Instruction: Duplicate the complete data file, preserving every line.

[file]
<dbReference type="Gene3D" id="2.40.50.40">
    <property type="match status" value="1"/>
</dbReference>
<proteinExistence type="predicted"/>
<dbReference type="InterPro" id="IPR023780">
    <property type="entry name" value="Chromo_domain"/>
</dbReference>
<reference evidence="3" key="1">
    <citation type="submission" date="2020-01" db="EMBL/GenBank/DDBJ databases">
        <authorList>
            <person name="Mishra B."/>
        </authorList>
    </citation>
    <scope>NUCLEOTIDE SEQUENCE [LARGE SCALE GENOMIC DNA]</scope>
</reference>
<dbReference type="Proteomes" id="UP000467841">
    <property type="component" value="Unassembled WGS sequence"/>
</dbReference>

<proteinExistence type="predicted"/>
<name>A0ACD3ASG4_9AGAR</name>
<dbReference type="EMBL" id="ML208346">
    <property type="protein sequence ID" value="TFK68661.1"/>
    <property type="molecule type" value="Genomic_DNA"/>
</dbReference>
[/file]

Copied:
<dbReference type="Gene3D" id="2.40.50.40">
    <property type="match status" value="1"/>
</dbReference>
<proteinExistence type="predicted"/>
<dbReference type="InterPro" id="IPR023780">
    <property type="entry name" value="Chromo_domain"/>
</dbReference>
<reference evidence="3" key="1">
    <citation type="submission" date="2020-01" db="EMBL/GenBank/DDBJ databases">
        <authorList>
            <person name="Mishra B."/>
        </authorList>
    </citation>
    <scope>NUCLEOTIDE SEQUENCE [LARGE SCALE GENOMIC DNA]</scope>
</reference>
<dbReference type="Proteomes" id="UP000467841">
    <property type="component" value="Unassembled WGS sequence"/>
</dbReference>

<proteinExistence type="predicted"/>
<name>A0ACD3ASG4_9AGAR</name>
<dbReference type="EMBL" id="ML208346">
    <property type="protein sequence ID" value="TFK68661.1"/>
    <property type="molecule type" value="Genomic_DNA"/>
</dbReference>